``She then asked that I not mention Barry Ackerley in relation to NHL expansion. I complied with her request.''

Schroeder later testified at hearings before the state committee on Trade and Economic Development.

``The following week I was invited to meet with Ms. Giesen at her office in the Seafirst Building,'' he said. ``At that time she again asked that I try to kill the pending resolution (which had been endorsed by the committee and passed on to the legislature). I again declined.

``She then asked me to quit publishing the Blueline Bulletin. She implied that the publicity would hurt Seattle's chances for an NHL expansion award, but she would not be specific. When I refused to quit, she again asked me to stop writing about NHL expansion issues. I refused again and the meeting ended.''

Ackerley is out of town and did not return phone calls. However, Giesen's recollection of her conversations with Schroeder varied from that of Schroeder.

``I did talk to Pat but did not

T-birds owner Bill Yuill

seek to have him help us kill the bill,'' she said. ``I did ask him not to associate Barry Ackerley with NHL expansion and the reason for that is academic. Without a building, there could be no NHL expansion to Seattle.''

She added that she did not ask Schroeder to stop publication of his newsletter. ``I did mention that it was naive to think that articles like the one Pat wrote would do much to secure an NHL team for Seattle. But it would have been naive of me to ask him to stop publication.''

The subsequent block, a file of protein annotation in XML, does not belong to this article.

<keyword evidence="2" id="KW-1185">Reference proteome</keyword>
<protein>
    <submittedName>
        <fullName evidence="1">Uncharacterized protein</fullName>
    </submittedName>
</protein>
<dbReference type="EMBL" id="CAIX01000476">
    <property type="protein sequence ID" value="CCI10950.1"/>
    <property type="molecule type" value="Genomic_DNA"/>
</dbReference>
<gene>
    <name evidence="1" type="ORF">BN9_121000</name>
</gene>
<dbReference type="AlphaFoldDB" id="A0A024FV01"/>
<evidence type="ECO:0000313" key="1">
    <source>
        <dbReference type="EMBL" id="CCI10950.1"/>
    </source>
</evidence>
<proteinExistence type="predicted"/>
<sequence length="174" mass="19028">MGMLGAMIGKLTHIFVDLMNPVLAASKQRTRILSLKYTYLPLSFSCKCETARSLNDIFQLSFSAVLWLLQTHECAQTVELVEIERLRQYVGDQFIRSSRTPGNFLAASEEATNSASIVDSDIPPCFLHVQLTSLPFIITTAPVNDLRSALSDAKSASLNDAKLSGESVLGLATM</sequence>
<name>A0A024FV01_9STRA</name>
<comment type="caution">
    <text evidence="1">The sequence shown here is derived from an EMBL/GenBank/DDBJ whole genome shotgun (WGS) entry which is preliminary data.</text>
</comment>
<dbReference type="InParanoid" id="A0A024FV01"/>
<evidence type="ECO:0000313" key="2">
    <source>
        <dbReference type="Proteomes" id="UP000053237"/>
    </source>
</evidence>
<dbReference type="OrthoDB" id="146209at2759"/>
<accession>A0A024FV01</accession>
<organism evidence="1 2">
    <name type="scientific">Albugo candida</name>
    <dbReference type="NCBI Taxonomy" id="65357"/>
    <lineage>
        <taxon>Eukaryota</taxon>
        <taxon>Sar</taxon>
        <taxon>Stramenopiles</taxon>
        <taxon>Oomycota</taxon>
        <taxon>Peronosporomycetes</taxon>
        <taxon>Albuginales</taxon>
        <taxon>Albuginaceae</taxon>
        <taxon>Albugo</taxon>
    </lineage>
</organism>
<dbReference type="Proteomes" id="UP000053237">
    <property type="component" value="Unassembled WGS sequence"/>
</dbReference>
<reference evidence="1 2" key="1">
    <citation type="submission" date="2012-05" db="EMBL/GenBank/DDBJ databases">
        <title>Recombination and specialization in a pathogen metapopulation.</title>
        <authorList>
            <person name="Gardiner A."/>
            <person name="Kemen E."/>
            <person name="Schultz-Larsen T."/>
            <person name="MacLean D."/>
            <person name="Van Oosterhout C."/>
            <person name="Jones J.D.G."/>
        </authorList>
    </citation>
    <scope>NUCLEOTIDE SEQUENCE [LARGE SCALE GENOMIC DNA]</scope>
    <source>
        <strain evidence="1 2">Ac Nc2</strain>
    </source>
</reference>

Meanwhile, the state legislature voted unanimously to support the resolution and Seattle continued to be prominent in NHL expansion stories, before and since league governors gave near unanimous (voting 20-1, only Toronto against) approval to expanding.

However, considering that the NBA charged $32 million to four new franchises two years ago and an existing NHL club, the Quebec Nordiques, sold for $15 million at the same time, the $50 million fee to join the club seemed high.

``It seemed very high,'' Yuill said. ``But it depends on what you get for your money. If they include you in the TV revenue and give you reasonable draft picks, maybe it can work if you can negotiate a good deal in your building.''

High, maybe. But the $50 million figure is firm.

``They didn't just pull it out of thin air,'' said Brian Burke, president of the Vancouver Canucks. ``The Hartford Whalers sold for $36 million, only part of the ownership, too. Perhaps the $50 million is more realistic for bigger markets, but it's a solid figure.''

Howard Baldwin, who sold the Whalers' majority ownership in 1988 and now is pushing for an NHL team in San Jose, said, ``They're not forcing anyone to pay it. We're all big boys and the price doesn't scare me.''

According to an official of an East Coast NHL team, the $50 million asking price was put out to see how many bidders would respond. ``They wanted to see how many were able and willing to come up with that much. If enough do, they may even bump it from there, the $50 million may be a minimum.''

Yuill said one NHL official mentioned the possibility of a $70 million entrance fee from three new teams. ``That comes to $210 million total,'' he said, ``a nice, round $10 million for each existing NHL team.''

NHL critics allege the league is money-hungry, and point to the three-year, $51 million television contract with SportsChannel America prior to the 1988-89 season. The NHL turned down ESPN's offer of $40 million and gave up much wider exposure on the bigger cable network.